A cargo ship at Lianyungang, Jiangsu province. (Photo/Wang Chun)
Rather than offering a reassurance about the economy firming up, China's stronger-than-expected trade growth in the first quarter has stirred doubts about data accuracy.
China's foreign trade, or exports and imports combined, increased 13.4% year on year to US$975 billion in the first three months, faster than the government's 8% goal set for the entire year, the General Administration of Customs revealed Wednesday.
The rise also marked a significant jump from the 6.2% growth seen in 2012, when the Chinese economy marked its slowest growth in 13 years, growing by 7.8%.
Though the economy has shown signs of a gentle recovery since late last year, Wednesday's robust trade data came as a surprise to market watchers, who delved further into the breakdowns and found an unusual surge in the mainland's exports to Hong Kong in March, which were reportedly up 93% year on year.
Although the trade data calculated by the two sides has seldom moved in tandem, the sharp rise in March commanded market attention, with some suspecting the dramatic rise the be a disguise for hot money inflows through trade channels amid the backdrop of a rising yuan.
Official statistics show that China's central bank and commercial banks purchased 295.4 billion yuan (US$47 billion) in foreign currency in February, the third straight month of increases, indicating increasing capital inflows to the country during the period.
This set of data prompted concerns about whether the export volume in the first quarter had been magnified, as companies may have misreported their exports to obtain tax rebates or to bypass the country's capital controls to move money into the mainland.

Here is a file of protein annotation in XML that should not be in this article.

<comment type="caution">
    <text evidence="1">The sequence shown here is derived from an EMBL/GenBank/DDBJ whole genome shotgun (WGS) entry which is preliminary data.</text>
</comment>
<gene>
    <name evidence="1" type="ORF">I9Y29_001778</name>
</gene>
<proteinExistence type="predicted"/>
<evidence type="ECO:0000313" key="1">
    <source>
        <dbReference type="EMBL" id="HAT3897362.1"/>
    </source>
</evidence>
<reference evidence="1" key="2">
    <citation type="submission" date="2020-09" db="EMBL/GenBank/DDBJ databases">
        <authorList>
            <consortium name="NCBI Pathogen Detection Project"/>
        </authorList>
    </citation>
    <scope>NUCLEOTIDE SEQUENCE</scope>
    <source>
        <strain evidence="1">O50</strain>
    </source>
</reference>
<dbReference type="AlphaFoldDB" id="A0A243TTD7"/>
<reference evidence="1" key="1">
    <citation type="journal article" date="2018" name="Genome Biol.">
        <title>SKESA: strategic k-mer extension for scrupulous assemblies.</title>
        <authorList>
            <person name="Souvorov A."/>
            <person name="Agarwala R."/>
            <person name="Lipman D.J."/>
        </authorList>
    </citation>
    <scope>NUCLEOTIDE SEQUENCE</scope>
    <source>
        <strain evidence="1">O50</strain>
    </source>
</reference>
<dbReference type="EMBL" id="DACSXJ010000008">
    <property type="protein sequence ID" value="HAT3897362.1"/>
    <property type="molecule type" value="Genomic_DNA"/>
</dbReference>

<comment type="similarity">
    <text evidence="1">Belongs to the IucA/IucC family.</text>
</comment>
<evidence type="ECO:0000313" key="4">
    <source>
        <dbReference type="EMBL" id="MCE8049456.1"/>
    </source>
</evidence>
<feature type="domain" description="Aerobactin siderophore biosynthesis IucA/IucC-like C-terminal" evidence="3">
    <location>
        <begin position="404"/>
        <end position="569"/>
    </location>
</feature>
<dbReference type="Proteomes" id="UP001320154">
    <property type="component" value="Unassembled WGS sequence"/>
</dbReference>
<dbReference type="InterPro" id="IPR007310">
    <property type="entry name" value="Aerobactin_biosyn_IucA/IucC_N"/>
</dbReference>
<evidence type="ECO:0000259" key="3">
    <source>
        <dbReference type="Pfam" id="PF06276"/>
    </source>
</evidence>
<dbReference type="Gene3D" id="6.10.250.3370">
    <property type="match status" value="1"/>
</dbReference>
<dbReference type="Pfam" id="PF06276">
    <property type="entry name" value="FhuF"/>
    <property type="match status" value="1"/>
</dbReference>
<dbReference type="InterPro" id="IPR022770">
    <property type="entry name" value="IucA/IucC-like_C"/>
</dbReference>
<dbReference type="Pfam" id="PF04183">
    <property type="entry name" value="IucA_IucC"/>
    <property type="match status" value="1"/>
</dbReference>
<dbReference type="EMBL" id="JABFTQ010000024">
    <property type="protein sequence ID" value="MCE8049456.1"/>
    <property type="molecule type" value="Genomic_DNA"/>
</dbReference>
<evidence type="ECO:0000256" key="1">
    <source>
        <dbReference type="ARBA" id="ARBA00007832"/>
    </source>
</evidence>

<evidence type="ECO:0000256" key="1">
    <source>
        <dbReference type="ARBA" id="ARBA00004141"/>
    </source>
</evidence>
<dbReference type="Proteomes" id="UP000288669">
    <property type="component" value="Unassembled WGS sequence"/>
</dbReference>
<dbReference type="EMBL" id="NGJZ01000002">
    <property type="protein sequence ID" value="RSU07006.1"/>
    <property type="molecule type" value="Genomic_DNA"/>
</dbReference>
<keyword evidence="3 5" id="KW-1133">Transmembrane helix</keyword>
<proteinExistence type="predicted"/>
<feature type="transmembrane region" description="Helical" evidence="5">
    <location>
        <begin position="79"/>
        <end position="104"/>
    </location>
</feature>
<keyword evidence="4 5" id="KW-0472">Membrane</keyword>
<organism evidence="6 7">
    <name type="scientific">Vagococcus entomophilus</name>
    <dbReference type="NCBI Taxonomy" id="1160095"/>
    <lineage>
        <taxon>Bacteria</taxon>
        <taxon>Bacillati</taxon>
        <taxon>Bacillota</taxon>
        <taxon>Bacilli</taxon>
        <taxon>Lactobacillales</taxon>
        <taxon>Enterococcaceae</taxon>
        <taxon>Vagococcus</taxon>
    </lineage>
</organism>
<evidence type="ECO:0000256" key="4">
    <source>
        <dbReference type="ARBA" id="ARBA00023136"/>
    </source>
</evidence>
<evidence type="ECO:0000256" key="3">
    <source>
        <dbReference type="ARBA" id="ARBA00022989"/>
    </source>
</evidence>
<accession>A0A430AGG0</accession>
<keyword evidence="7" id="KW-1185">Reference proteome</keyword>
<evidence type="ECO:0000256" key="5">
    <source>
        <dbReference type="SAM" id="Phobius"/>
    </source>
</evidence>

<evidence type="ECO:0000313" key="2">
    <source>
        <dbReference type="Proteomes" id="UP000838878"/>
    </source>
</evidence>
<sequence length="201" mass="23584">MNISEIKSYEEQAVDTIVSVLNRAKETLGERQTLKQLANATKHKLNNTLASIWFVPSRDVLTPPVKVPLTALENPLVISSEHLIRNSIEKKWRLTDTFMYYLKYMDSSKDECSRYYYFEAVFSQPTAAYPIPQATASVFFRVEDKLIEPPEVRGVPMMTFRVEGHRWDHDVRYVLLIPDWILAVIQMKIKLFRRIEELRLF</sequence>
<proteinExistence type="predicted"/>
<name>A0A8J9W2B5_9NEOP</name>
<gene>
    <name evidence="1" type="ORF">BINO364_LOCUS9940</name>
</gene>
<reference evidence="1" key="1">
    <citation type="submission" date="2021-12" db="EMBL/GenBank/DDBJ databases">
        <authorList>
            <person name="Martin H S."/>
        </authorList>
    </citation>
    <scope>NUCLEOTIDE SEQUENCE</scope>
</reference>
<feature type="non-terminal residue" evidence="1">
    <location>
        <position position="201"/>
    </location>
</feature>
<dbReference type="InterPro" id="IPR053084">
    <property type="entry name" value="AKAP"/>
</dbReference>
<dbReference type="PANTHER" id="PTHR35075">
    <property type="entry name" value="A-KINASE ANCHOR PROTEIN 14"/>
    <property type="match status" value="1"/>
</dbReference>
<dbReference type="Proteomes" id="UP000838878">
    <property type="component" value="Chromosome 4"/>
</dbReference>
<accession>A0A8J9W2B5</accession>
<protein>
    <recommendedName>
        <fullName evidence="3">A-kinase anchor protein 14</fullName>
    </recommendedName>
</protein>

In response to such doubts, Zheng Yuesheng, spokesman for the customs agency, said they had conducted initial research into the reported phenomena and will coordinate with related departments to further probe the reasons behind the substantial growth. "We'll take corresponding regulatory measures, if necessary," Zheng added.
In stark contrast to the spokesman's readiness to admit the possibility of certain distortions in the trade data, accusations that the Chinese government tried to manipulate the data to make it "look good" landed far out of bounds.
Even if the trade data was somewhat inaccurate, it was still reliable and came largely in line with other data that point to strengthening economic recovery.
China's official manufacturing purchasing managers' index released by the National Bureau of Statistics rose to an 11-month high of 50.9 in March. A separate survey by HSBC showed that the final number climbed to 51.6, which suggests a solidifying strength.
Despite the many imperfections in its statistical methodology, policymakers rely heavily on the key economic indicators to adjust macro-controls in the large and complicated economy.
Last year, the statistics bureau moved to build back-up repositories for deep data analysis and processing, allowing enterprises to directly report their data to the government.
As Ma Jiantang, the head of the bureau, has said, the primary task of statisticians is to improve the authenticity and accuracy of economic data to provide solid support for decision-makers.
China is due to release key economic data for the first quarter next week.